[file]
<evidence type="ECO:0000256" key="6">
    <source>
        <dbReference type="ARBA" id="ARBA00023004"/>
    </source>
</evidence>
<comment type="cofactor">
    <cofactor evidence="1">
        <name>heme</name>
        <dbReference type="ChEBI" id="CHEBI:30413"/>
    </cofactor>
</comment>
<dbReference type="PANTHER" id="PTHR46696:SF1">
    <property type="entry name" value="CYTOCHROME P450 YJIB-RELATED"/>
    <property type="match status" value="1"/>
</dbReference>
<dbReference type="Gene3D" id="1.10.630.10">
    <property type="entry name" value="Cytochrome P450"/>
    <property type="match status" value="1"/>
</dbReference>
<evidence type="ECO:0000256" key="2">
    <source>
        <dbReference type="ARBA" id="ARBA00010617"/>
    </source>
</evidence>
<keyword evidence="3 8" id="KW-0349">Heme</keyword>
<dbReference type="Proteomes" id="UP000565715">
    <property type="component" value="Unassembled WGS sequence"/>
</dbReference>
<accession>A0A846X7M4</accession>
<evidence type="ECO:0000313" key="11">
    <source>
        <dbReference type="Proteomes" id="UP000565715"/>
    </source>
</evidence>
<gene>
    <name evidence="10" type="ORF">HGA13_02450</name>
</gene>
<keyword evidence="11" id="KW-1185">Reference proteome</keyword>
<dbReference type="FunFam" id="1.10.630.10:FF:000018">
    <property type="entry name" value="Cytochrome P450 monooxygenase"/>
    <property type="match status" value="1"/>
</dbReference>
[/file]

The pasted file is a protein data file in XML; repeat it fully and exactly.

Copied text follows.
<evidence type="ECO:0000256" key="6">
    <source>
        <dbReference type="ARBA" id="ARBA00023004"/>
    </source>
</evidence>
<comment type="cofactor">
    <cofactor evidence="1">
        <name>heme</name>
        <dbReference type="ChEBI" id="CHEBI:30413"/>
    </cofactor>
</comment>
<dbReference type="PANTHER" id="PTHR46696:SF1">
    <property type="entry name" value="CYTOCHROME P450 YJIB-RELATED"/>
    <property type="match status" value="1"/>
</dbReference>
<dbReference type="Gene3D" id="1.10.630.10">
    <property type="entry name" value="Cytochrome P450"/>
    <property type="match status" value="1"/>
</dbReference>
<evidence type="ECO:0000256" key="2">
    <source>
        <dbReference type="ARBA" id="ARBA00010617"/>
    </source>
</evidence>
<keyword evidence="3 8" id="KW-0349">Heme</keyword>
<dbReference type="Proteomes" id="UP000565715">
    <property type="component" value="Unassembled WGS sequence"/>
</dbReference>
<accession>A0A846X7M4</accession>
<evidence type="ECO:0000313" key="11">
    <source>
        <dbReference type="Proteomes" id="UP000565715"/>
    </source>
</evidence>
<gene>
    <name evidence="10" type="ORF">HGA13_02450</name>
</gene>
<keyword evidence="11" id="KW-1185">Reference proteome</keyword>
<dbReference type="FunFam" id="1.10.630.10:FF:000018">
    <property type="entry name" value="Cytochrome P450 monooxygenase"/>
    <property type="match status" value="1"/>
</dbReference>